please I have troubles with debugging. I have this situation:
- compiled .GNT and .IDY file (can't use .INT, because program is called from Infor SunSystems and there must be GNT)
- I have checked "compile for debugging" and "enable multiprocess debugging"
- then I start my app (Infor SunSystems) and connect to it from Visual Studio via Debug -> Attach to process, here I choose Micro Focus: Native Debugger Code
- then when my program run, it will stop on first line, but when I hit F11 key, it runs thru to the end
- BUT, and this is interesting, when this program called another program, which is still compiled in Net Express 5.1 debugging is working, F11 key move line by line in code in Visual Studio!
- please, there must by some solution, how to debug correctly, mostly if programs compiled in Net Express, can be debugged in Visual Studio 🙂
Thanks for any help
You are setting mem-flags to a 1 which indicates that you wish to allocate shared memory.
In the docs under CBL_ALLOC_MEM it says:
The maximum size of shared memory is restricted by the operating system and the run-time system. The run-time tunable, shared_memory_segment_size, can be used to set the maximum size. The default is 65536, and the minimum is 8192 bytes.
So you are limited to 65636 unless you change this setting.
You can change the max shared memory by setting the run-time tunable shared_memory_segment_size.
The easiest way to change this is to create a config file and set the environment variable COBCONFIG to point to its name.
The file would contain:
If you saved the above in file c:\temp\cobconfig.cfg and set environment variable COBCONFIG=c:\temp\cobconfig.cfg
then this would allow you program to allocate shared memory blocks of 600000 bytes.
If you are creating an .exe from your project then you can also add an application.config file to your project by right-clicking on the project and selecting add-->New Item and then choose application.config file.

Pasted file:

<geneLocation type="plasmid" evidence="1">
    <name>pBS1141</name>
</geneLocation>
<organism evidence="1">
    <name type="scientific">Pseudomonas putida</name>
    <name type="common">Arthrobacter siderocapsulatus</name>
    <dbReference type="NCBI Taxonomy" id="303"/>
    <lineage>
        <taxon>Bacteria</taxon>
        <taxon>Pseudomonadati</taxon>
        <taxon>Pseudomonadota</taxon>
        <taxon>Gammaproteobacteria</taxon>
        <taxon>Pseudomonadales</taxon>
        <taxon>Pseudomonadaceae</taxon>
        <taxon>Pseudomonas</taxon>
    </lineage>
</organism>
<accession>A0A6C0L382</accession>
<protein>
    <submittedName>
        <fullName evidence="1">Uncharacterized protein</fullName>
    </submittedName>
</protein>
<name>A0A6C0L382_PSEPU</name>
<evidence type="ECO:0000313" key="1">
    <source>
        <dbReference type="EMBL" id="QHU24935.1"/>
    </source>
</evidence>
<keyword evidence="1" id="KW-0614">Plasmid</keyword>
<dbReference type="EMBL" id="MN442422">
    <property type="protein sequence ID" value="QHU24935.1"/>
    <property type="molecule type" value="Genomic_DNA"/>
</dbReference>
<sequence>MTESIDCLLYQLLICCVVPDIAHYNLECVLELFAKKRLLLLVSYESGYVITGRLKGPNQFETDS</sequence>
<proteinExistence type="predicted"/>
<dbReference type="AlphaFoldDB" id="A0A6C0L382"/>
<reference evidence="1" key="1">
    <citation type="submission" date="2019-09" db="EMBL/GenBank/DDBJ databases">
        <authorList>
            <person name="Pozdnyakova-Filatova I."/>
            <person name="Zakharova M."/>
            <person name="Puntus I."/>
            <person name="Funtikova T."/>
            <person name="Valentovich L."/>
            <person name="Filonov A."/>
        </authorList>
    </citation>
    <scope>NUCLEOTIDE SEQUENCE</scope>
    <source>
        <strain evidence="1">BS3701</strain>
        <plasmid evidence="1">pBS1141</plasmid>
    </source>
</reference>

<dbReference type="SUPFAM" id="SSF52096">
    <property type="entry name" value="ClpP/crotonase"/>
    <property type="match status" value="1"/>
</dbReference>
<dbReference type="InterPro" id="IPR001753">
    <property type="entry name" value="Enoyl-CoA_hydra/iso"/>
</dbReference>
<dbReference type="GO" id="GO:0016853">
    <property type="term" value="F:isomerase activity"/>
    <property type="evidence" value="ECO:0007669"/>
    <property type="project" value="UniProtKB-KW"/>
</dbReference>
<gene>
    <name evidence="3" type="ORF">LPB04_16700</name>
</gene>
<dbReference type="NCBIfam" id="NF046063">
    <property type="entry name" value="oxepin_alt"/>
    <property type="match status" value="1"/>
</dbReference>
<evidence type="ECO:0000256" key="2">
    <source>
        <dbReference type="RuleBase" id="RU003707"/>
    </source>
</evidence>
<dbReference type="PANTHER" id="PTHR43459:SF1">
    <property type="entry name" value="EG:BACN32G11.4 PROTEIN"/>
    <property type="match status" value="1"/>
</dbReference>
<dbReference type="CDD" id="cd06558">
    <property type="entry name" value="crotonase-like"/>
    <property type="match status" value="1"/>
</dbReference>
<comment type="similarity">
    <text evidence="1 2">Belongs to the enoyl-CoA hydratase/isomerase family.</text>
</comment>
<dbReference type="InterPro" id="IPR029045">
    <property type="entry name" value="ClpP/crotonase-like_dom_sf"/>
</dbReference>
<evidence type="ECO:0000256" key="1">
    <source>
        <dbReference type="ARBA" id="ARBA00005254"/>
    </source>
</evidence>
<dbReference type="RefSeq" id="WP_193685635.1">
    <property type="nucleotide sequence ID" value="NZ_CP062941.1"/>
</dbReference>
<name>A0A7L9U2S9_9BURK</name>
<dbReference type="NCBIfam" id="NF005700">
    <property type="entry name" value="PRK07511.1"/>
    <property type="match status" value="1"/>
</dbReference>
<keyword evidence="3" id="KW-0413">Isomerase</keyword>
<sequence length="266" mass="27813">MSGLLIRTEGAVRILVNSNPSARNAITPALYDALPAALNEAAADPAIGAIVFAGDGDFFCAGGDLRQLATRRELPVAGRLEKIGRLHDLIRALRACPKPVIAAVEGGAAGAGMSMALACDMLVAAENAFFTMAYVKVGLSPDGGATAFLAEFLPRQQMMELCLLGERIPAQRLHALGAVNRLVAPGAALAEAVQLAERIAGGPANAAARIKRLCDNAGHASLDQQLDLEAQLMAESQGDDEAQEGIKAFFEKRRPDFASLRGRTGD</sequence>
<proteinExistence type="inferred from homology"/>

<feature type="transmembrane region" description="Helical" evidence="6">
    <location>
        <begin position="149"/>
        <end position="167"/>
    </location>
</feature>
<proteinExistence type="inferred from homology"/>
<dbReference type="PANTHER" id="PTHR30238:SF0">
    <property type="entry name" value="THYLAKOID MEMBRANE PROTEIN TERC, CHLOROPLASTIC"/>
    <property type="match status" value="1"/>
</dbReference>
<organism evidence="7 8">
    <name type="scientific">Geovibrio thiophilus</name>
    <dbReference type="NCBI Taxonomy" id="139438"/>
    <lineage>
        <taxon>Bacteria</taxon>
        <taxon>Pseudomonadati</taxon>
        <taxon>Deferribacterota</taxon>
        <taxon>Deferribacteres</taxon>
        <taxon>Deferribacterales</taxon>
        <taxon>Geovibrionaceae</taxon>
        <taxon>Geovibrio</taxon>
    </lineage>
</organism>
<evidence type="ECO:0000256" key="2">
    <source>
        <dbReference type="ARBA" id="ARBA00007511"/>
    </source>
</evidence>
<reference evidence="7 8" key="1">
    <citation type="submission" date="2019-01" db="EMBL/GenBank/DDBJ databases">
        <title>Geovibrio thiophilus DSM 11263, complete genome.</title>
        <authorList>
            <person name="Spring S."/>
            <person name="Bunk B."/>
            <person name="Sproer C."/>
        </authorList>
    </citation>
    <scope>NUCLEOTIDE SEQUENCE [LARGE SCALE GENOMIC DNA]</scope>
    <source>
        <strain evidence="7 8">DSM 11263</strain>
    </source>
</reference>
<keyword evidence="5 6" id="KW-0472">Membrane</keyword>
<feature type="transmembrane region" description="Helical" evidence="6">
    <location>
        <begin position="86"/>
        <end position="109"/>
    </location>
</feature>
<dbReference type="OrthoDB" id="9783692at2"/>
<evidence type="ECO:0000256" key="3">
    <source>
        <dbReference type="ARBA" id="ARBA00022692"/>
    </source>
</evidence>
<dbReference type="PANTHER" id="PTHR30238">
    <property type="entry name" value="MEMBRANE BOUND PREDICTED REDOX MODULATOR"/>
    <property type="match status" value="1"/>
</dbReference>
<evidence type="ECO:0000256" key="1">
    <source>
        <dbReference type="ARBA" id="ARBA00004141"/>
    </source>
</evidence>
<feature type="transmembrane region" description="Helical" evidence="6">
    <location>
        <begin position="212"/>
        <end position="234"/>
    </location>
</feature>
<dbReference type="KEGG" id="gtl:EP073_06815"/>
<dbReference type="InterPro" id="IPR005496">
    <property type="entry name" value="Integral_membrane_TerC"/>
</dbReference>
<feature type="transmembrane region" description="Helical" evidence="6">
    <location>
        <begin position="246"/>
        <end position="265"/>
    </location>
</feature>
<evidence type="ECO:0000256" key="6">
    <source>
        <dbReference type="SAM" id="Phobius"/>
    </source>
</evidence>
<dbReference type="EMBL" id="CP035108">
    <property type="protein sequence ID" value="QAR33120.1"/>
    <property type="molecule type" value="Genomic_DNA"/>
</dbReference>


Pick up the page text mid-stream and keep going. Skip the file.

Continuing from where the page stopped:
Click on the app.config file to open the editor and then click on the run-time tunable configuration. Look for the option for Shared Memory-->Initial size of the shared memory block and change the value there.
The executables compiled with Net Express are not compatible with executables compiled with Visual COBOL. You cannot mix them in this manner and you cannot debug Net Express programs using Visual COBOL.
You will need to recompile your Net Express programs using Visual COBOL.
Ok, we complie our whole project with Visual Studio. But CBL_DEBUGBREAK still trying to start Net Express, even we have this setting on:
Navigate in the Visual Studio IDE to Debug-->Options-->Just-in-Time and ensure that the MF Native Debugger is checked
Isn't problem, that we have Net Express and Visual Studio on same machine?
No there should not be a conflict with having Net Express and Visual COBOL installed on the same system as long as your system environment variables aren't set so that an incorrect copy of run-time .dlls would be located.
When CBL_DEBUGBREAK is called it will look in the system registry for the product of the run-time system in use and will locate the entry under the key [product-name]-->Config-->dynamic_debug_cmd_ptrace and will launch this command.
For the NX entry it will launch the NX IDE MFNETX.EXE. For the VC entry it will launch mfjitvs.exe.
As long as your application is compiled using a single product and it is locating the correct version of the run-time system cblrtsm.dll for that product it should launch the correct debugger.
Ok, thanks, I will check our settings. Please can you write me proper PATH variable settings for Net Express and Visual Cobol, so I can check it also, if there is everything ok?
The default location for the compiler and run-time system files:
C:\program files (x86)\Micro Focus\Net Express 5.1\base\bin
C:\program files (x86)\Micro Focus\Net Express 5.1\base\bin\WIN64
C:\program files (x86)\Micro Focus\Visual COBOL\bin
C:\program files (x86)\Micro Focus\Visual COBOL\bin64
I would recommend that you do not include these folders within your PATH or COBDIR settings at the system level. On the development computer when these products are launched it will read the correct product locations from the Registry and so should be set appropriately.